You might be wondering what a thin place is...

After reading my first article on traveling through Ireland, a reasonable person might be tempted to ask, "What on earth is a thin place?"

I didn't make this term up. Neither did the organizer of the trip I was on. You can actually Google it: there is a Celtic tradition that claims that heaven and earth are only three feet apart, but the distance is shorter in thin places. Another poetic explanation I've read describes thin places as being where the veil between heaven and earth is unusually thin.

To digress for a moment, I think I should explain my approach to this Emerald Isle trip (that's Ireland. Not Emerald Isle Beach.) My general nature is curiosity. I tried to treat this journey as almost an anthropological study. I wanted to know more about how people are moved spiritually. Not that I was unwilling to myself be moved, but I wanted to ask questions along the way, and I felt that being objective and almost scientific was the best approach to learning as much as I could.

So I kind of didn't *get* the "veil" thing, and so I Googled, and I asked questions, and I listened. Perry, the leader of the trip, used a couple analogies to describe thin places in a message before the trip. If you're familiar with the Bible, there's a story where Jacob (Abraham's grandson) has a vision of a staircase the ascends from earth into heaven. Angels walk up and down this staircase as Jacob watches, doing… Angel things, I guess. Anyway, where that staircase appeared, somewhere in the desert. That is a thin place.

(I did not see this kind of thin place in Ireland.)

As a counterexample, Perry talks about a friend of his who had the opportunity to visit North Korea, a place I imagine as feeling very gray, where people live in desperate poverty, where joy and hope are tightly regulated. That, sighed Perry's friend, is a very thick place.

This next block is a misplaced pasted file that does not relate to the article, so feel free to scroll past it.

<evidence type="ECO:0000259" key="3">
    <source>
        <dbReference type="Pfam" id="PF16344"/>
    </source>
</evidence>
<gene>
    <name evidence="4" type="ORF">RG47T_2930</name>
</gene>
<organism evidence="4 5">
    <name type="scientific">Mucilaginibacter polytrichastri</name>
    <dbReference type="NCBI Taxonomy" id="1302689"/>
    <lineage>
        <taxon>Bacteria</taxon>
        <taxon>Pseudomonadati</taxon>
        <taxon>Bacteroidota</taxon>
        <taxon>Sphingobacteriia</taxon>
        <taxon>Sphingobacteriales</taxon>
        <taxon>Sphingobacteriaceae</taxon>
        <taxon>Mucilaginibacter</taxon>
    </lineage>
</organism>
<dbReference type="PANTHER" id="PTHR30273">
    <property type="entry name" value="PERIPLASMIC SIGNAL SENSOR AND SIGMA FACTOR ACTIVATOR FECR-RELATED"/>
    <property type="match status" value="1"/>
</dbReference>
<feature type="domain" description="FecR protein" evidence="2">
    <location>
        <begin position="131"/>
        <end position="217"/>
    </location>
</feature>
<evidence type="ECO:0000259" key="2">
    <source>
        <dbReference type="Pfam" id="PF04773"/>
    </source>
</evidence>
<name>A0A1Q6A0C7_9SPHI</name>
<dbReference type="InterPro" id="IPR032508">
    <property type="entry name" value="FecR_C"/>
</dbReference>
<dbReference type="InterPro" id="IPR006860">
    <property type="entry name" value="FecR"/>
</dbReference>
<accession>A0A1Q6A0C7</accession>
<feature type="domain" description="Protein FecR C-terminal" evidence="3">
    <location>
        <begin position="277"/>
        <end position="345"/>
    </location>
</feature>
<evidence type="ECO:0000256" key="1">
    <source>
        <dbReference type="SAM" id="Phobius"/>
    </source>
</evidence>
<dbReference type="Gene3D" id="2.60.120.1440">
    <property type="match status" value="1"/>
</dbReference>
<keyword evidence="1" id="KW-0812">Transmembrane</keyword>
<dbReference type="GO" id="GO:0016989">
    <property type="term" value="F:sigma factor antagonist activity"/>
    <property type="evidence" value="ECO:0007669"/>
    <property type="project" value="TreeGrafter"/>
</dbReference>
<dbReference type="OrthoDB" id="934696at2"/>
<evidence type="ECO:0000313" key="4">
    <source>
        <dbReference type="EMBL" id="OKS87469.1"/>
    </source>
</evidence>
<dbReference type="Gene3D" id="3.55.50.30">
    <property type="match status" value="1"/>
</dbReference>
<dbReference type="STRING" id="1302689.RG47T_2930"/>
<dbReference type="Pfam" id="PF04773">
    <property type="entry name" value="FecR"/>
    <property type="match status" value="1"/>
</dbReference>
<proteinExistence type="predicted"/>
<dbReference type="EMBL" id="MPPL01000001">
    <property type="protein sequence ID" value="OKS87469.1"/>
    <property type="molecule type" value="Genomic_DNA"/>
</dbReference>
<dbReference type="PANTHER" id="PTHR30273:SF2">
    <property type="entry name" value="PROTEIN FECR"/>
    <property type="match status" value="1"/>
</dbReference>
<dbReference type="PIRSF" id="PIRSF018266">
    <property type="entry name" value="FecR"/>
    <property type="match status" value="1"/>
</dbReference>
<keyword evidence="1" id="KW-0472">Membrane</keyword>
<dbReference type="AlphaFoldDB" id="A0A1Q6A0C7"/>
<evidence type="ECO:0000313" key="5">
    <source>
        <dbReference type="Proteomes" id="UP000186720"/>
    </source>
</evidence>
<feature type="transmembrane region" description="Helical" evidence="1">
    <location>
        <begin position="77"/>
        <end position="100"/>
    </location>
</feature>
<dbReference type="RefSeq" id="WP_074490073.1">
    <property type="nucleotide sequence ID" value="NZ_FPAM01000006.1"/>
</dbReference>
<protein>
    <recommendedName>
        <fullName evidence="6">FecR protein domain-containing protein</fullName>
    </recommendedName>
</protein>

To generalize it a little, I understand a thin place to be where you feel fully connected to something bigger.

Except maybe it doesn't need to be a physical "where."

People who have been on this and other "thin places" trips describe experiences where problems that had them feeling stuck shake loose. One man I talked to had been struggling with anger issues with someone in his life. While visiting the Cliffs of Moher in Ireland, he remembers feeling a wave of peace roll over him. After that moment, whenever his anger began to bubble up, he would visualize himself physically placing the object of his anger atop the Cliffs--not throwing them over the Cliffs--he specifically said on top of the Cliffs. And when he performed that visualization, my friend said it was impossible to be angry anymore.

So a thin place can be a state of mind?

Since returning from Ireland, others have shared with me their examples of thin places. Certainly, there are special places on earth, where generations have built henges, temples, churches and spaces for worship and reflection. But folks have also described to me experiences like dinners with friends where for a brief moment, everything seemed in perfect balance. And bike rides, walks, and runs on the most perfect of mornings. And turning points in their businesses, relationships, and lives.

And I can't deny that those things seem pretty "thin" too. So thin places to me seem to be the circumstances (locations, companions, moments in time) that encourage you to feel connected, whether that connection is with God, with the planet, with humankind, or whichever greater power you seek to connect with.

I did see this kind of thin place in Ireland.

As a side effect of that connection, in thin places, it's easier for people to transform. And always for the better. I've never heard anyone talk about things being worse after a thin experience.

Next time, I'm going to talk about the first potential thin place we visited, Knocknarea. You can get the article sent straight to your inbox by following me at vip.carolinafep.com/Ireland2018 or watch this spot for it to be posted.

Til then, peace be with you,
Dan

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